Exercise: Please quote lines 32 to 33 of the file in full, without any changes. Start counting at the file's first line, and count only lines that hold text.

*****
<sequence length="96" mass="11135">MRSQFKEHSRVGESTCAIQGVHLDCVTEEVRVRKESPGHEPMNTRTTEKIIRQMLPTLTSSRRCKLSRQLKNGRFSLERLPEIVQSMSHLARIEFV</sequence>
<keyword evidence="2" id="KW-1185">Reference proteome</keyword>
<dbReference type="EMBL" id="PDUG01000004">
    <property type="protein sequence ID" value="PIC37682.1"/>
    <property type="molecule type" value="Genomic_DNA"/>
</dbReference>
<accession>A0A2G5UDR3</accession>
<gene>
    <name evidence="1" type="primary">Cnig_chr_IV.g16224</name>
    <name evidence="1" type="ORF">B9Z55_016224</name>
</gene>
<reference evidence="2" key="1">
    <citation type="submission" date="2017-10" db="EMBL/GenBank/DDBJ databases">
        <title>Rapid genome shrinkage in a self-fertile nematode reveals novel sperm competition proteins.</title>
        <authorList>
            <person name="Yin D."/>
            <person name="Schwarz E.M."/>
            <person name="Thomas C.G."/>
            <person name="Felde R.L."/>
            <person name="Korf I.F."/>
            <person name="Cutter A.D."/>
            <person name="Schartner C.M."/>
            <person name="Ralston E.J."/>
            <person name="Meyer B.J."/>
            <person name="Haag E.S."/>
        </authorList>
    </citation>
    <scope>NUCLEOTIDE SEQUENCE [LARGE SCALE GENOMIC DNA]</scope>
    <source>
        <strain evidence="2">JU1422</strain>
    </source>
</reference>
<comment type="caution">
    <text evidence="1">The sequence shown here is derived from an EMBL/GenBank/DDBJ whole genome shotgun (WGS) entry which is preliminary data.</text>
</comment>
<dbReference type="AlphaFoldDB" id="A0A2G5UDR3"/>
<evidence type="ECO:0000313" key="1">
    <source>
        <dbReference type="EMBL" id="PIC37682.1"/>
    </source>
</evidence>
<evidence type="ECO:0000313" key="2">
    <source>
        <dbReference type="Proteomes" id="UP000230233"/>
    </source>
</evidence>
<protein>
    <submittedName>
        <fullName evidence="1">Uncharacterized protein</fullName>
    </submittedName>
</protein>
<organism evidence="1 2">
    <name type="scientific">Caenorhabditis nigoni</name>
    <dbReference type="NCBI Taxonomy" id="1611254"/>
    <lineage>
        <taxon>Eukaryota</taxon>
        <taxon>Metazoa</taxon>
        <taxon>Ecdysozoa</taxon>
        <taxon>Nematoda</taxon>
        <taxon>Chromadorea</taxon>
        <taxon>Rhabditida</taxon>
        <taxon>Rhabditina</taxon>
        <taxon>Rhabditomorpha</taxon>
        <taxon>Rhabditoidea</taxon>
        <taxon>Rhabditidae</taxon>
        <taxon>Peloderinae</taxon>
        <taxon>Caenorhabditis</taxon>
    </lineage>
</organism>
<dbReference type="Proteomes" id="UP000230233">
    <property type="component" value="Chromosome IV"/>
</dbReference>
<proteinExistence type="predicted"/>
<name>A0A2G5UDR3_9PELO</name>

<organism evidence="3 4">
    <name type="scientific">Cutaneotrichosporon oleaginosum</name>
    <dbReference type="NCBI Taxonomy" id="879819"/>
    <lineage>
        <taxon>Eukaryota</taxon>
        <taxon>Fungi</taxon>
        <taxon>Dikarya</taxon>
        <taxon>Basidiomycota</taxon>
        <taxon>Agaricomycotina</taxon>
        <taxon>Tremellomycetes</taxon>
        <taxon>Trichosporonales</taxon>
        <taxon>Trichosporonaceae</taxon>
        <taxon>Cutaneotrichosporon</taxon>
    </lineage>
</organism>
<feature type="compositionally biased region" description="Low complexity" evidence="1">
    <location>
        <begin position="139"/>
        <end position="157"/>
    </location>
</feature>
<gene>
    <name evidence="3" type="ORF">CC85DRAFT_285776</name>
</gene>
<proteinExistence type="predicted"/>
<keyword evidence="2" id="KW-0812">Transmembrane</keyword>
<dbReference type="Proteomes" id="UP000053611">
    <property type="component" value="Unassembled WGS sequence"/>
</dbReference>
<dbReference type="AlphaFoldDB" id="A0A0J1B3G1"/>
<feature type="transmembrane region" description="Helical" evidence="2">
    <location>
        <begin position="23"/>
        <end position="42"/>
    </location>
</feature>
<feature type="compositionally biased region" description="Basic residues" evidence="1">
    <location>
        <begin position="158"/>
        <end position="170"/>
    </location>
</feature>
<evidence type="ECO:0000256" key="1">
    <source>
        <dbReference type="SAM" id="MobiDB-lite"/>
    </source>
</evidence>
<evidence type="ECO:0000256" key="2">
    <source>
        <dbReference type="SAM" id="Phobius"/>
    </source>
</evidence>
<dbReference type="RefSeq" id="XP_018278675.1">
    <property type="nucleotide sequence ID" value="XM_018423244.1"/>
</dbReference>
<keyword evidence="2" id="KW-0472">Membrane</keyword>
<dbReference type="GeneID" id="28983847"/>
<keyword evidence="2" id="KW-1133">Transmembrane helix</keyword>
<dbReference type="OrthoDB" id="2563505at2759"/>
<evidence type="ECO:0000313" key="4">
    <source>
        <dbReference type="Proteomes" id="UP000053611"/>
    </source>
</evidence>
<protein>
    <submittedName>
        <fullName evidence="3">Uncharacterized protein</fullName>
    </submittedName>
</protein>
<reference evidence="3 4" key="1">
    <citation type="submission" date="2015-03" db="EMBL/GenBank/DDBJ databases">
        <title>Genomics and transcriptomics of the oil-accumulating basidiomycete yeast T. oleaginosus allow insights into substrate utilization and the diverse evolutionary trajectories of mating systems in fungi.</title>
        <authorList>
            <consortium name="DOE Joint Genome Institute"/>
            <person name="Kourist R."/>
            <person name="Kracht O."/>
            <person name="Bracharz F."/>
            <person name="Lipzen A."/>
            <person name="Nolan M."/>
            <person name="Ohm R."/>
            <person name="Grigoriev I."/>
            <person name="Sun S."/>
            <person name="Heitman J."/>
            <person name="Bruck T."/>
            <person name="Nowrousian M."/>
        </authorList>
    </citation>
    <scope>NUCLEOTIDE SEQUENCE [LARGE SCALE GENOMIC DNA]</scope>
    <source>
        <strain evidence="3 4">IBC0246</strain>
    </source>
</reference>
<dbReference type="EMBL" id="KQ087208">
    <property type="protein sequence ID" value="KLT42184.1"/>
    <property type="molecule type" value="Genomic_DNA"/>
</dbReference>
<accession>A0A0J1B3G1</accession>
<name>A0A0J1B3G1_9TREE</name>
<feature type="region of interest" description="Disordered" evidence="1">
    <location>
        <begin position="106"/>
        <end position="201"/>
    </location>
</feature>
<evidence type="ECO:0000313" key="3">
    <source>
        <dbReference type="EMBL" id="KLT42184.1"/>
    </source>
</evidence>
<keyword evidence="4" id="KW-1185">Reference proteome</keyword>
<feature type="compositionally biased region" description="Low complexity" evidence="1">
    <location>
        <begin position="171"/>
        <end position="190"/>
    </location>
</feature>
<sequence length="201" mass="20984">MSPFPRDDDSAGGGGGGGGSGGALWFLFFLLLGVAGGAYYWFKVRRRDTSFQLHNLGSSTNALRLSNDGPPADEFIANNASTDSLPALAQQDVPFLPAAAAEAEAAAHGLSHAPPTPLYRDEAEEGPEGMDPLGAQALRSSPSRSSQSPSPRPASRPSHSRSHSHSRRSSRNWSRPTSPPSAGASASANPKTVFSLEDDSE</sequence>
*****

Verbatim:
</reference>
<comment type="caution">